Sales of New Motor Vehicles Full Report
The September 2016 trend estimate (99 294) increased by 0.4% when compared with August 2016.
When comparing national trend estimates for September 2016 with August 2016, sales for Sports utility vehicles and Other vehicles increased by 1.6% and 0.1% respectively. By contrast, sales for Passenger vehicles decreased by 0.4%.
The largest upward movement across all states and territories, on a trend basis, was in Tasmania (2.9%).
The largest downward movement across all states and territories, on a trend basis, was in the Australian Capital Territory (-1.0%).
Labour Force Full Report
In September 2016, trend employment increased by 3,900 persons to 11,959,500 persons – a monthly growth rate of 0.03 per cent. This is down from the monthly employment growth peak of 0.28 per cent in September 2015. Trend part-time employment growth continued, with an increase of 11,800 persons, while full-time employment decreased by 7,900 persons.
The trend monthly hours worked increased by 2.2 million hours (0.1 per cent), though it is still below the high in December 2015.
The trend unemployment rate decreased slightly (by less than 0.1 percentage points) to 5.6 per cent, and the participation rate decreased 0.1 percentage points but remained steady at 64.7 per cent in rounded terms.
The seasonally adjusted number of persons employed decreased by 9,800 in September 2016. The seasonally adjusted unemployment rate for September 2016 decreased by 0.1 percentage points to 5.6 per cent, and the seasonally adjusted labour force participation rate decreased by 0.2 percentage points to 64.5 per cent.
Inflation and Monetary Policy Full Report
This week Governor Phillip Lowe made his first speech as Governor of the Reserve Bank of Australia and addressed Citi’s 8th Annual Australian & New Zealand Investment Conference. A very important speech that anyone trading Aussie should read and take note of. In the speech Lowe discussed the cause for low global inflation among major advanced economies, “Low inflation outcomes globally and in Australia are coexisting with low wage outcomes. In many industrialized countries, wage growth has been close to multi-decade lows and below what historical relationships with the unemployment rate would suggest.” Lowe identified three main factors namely low inflation reflects the economic slack in the global economy, a self-reinforcing dynamic originating from the decline in headline inflation caused by the fall in commodity prices, including oil prices and a shift in the perceived pricing power of many workers and businesses driven by the globalization of markets and technology. Lowe set out more flexible inflation targeting, “We have never thought of our job as keeping the year-ended rate of inflation between 2 and 3 per cent at all times. Indeed, since June 1993, CPI inflation has been below 2 per cent for 24 per cent of the time, and coincidentally above 3 per cent for 23 per cent of the time. What is important is that we deliver an average rate of inflation consistent with the medium-term target.” The degree of variation in inflation will focus on employment and the stability of the financial system. “To be clear, our core objective is to deliver a rate of inflation that averages between 2 and 3 per cent over time. But we want to do that in a way that best serves the public interest. A flexible medium-term inflation target, paying close attention to the labor market and keeping a wary eye on balance sheets in the economy is the best way of doing this. This framework has served Australia well for more than two decades now. And, in my view, it remains the right monetary policy framework for Australia.” Focus will be placed on next week’s CPI report. Developments in job market and the housing market are also being watched closely.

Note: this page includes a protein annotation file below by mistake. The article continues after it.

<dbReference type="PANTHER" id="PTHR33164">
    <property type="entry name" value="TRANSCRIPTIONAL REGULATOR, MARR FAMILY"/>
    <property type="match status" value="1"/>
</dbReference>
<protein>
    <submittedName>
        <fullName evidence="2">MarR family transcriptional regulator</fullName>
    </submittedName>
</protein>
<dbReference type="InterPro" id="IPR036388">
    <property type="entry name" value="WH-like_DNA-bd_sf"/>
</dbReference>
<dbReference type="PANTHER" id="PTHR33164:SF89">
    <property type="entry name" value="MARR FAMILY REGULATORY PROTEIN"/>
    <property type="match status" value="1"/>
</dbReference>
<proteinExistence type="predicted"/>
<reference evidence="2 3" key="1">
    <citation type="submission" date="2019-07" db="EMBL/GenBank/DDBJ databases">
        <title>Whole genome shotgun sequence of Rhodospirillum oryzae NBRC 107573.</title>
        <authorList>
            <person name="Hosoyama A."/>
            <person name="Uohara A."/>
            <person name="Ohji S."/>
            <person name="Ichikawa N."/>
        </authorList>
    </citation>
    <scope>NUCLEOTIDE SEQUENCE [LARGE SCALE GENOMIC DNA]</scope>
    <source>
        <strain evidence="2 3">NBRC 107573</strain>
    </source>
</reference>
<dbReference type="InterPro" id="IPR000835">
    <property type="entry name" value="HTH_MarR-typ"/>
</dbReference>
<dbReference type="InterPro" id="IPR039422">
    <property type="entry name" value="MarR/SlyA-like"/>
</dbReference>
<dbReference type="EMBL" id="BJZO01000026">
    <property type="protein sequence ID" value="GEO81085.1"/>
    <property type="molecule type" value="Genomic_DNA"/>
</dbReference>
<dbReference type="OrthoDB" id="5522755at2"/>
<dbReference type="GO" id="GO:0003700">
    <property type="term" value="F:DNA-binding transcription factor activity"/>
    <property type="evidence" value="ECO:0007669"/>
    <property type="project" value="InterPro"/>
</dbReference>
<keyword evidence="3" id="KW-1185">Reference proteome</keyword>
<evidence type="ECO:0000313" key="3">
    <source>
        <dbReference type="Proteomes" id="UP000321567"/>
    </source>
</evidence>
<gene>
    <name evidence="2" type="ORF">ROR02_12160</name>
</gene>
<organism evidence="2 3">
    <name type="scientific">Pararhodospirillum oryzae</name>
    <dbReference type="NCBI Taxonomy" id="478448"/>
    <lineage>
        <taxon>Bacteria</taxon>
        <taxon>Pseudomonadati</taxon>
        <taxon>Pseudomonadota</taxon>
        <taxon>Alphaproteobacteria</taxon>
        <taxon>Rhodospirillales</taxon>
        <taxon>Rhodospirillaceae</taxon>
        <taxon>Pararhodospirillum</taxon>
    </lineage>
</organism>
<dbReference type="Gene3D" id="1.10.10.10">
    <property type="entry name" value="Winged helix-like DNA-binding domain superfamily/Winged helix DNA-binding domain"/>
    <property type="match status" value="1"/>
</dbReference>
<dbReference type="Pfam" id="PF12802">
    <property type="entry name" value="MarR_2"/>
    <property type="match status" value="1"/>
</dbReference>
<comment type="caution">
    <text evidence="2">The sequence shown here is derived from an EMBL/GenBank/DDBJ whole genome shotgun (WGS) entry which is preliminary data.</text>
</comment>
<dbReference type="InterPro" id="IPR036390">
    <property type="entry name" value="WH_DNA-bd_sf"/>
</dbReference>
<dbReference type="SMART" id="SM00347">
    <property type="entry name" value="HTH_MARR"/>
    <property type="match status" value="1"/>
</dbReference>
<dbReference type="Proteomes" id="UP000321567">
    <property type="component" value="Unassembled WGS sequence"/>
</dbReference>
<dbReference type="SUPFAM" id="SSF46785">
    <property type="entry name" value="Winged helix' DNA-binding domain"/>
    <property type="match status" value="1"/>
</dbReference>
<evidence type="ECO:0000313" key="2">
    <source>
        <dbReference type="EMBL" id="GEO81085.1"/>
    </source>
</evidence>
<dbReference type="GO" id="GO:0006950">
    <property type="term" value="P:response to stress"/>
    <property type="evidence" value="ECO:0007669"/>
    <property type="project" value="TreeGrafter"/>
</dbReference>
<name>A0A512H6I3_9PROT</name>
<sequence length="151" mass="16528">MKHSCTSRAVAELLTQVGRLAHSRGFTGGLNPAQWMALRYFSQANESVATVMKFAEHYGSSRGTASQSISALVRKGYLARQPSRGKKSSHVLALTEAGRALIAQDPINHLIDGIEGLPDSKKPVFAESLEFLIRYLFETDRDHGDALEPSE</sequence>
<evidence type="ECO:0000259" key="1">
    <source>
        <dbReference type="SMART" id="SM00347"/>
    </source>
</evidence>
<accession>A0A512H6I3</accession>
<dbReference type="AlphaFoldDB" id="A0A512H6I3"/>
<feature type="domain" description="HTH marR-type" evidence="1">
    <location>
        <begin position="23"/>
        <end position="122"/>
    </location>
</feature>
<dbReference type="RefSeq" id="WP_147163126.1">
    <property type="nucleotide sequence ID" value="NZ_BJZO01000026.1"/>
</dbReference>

RBA Meeting Minutes Full Report
Chinese demand for commodities has been resilient. Reduction in the supply of commodities has contributed to an increase in commodity prices since the turn of the year. GDP growth was expected to decline somewhat in the near term before rising gradually. Continued uncertainty about the momentum of labor market. Part-time work accounts for all of the increase in employment over the year to date. Growth in employee earnings has stabilized. Consistent with less downward pressure on earnings associated with the movement of labor from mining to the non-mining sectors of the economy. Members assessed that while the risks associated with rapid growth in housing prices and lending had receded over the past year, developments would need to be monitored closely. Since the September meeting, the data on the domestic economy had been broadly consistent with the forecasts presented in the August Statement on Monetary Policy, though an appreciating
exchange rate could complicate this. Members noted that data on CPI inflation for the September quarter and an update of the forecasts would be available at the next meeting. This would provide an opportunity to consider the economic outlook, assess the effects of previous reductions in the cash rate and review conditions in the labor and housing markets.
Commitment of Traders Report
The most recent COT report released on Friday shows a further increase in long positions and a slight increase in short positions with the price closing higher at the end of Tuesday last week than the week before. Note this COT report was written before the jobs data was released on Thursday.
Upcoming Tier 2 and 3 Data Releases
Friday: New Home Sales, PPI
AUDUSD and AUDJPY Technical Summary